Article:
In the long-running case of Tussey v. ABB, the 8th U.S. Circuit Court of Appeals has found that a district court mistook the appellate court’s direction for a definitive ruling on how to measure plan losses, and as a result entered judgment in favor of the ABB fiduciaries despite finding they did breach their duties.
In the back and forth on the case, on previous remand, the U.S. District Court for the Western District of Missouri found fiduciaries to a 401(k) plan abused their discretion when making an investment lineup change, but since plaintiffs in the case failed to prove damages using the appropriate calculation, judgement was entered in favor of the fiduciaries.
The district court previously calculated the plans’ losses by comparing the returns on the Fidelity Freedom Funds to what the participants would have earned if they had invested in the Wellington Fund instead. The 8th Circuit suggested “it seems the participants’ mapping damages, if any, would be more accurately measured by comparing the difference between the performance of the Freedom Funds and the minimum return of the subset of managed allocation funds the ABB fiduciaries could have chosen without breaching their fiduciary obligations.”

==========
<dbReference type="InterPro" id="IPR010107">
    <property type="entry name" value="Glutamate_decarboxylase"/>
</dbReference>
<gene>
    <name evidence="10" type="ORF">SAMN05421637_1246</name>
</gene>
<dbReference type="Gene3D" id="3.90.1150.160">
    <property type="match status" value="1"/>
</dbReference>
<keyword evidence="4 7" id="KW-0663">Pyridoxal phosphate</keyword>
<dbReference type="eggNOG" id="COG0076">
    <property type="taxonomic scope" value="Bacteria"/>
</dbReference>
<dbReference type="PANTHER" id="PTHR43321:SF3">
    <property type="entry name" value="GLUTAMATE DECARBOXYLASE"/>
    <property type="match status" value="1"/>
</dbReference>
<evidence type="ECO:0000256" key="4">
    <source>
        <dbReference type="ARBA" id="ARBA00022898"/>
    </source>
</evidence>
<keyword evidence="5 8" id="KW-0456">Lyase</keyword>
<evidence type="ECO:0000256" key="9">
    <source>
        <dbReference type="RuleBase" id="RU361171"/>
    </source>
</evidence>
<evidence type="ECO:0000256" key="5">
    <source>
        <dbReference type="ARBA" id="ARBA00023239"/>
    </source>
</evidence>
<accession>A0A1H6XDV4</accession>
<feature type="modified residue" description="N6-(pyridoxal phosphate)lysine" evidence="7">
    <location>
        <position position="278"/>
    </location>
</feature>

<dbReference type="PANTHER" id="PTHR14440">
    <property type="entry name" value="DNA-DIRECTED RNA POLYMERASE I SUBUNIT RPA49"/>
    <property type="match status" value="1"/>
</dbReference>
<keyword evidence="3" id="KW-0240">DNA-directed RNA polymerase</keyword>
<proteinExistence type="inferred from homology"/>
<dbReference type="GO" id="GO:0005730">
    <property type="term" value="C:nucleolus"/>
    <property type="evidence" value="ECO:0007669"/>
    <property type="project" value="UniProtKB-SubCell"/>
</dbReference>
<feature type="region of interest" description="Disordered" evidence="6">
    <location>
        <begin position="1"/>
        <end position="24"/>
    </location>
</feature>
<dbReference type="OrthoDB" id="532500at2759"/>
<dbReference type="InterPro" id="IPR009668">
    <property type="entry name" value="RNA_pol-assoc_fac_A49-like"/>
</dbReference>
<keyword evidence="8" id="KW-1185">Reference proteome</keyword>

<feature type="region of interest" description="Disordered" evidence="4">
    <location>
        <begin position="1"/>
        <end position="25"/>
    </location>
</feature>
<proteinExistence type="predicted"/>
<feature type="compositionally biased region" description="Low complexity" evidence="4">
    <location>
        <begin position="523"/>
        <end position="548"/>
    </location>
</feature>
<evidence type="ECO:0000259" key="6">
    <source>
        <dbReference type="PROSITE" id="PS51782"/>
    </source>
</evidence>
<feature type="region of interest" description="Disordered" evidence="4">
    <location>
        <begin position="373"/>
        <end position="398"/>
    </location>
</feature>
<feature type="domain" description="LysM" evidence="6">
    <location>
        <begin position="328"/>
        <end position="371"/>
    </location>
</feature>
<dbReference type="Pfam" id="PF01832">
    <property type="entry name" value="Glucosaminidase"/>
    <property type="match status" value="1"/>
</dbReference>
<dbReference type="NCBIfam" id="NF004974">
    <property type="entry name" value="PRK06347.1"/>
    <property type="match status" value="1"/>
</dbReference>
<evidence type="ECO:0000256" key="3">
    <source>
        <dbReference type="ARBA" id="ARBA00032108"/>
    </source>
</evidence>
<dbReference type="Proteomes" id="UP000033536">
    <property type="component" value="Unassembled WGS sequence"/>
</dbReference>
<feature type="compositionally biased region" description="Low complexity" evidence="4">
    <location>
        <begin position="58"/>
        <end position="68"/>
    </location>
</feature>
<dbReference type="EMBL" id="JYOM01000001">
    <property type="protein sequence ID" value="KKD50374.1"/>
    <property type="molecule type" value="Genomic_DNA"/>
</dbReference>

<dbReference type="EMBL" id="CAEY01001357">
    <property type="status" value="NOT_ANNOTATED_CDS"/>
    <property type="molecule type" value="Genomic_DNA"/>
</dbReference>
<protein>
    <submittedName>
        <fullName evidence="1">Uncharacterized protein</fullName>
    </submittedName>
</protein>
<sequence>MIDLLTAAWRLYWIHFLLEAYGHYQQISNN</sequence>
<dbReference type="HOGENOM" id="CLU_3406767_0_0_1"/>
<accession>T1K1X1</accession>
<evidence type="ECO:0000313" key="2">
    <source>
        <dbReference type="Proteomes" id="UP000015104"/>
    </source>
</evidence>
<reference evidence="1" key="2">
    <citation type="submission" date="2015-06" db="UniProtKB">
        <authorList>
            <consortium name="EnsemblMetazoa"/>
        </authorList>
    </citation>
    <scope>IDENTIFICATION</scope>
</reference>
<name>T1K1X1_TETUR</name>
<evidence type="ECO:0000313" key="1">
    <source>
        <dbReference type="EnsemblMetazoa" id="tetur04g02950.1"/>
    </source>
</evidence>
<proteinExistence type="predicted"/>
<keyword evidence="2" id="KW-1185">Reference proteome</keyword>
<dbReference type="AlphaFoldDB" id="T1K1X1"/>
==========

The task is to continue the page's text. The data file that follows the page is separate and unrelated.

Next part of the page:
On remand, the district court again held the ABB fiduciaries breached their fiduciary duties. Yet the district court concluded the participants had failed to prove any losses under the theory the appellate court “tacitly approved” in the first appeal—comparing the Freedom Funds’ returns to the worst-performing of the funds the ABB fiduciaries could have properly chosen—so the ABB fiduciaries prevailed on that claim. In light of that result, the district court reduced the participants’ attorney fee award for work through trial by almost $2.2 million, to $10,768,474. The district court also awarded the participants $900,000 for work on the appeal—just over two-thirds of what they requested—for a total of $11,668,474.
The participants appealed the district court’s ruling on measuring losses and liability for the breach. In a consolidated cross-appeal, the ABB fiduciaries argue both parts of the fee award are still too high. NEXT: Flaws in awards calculation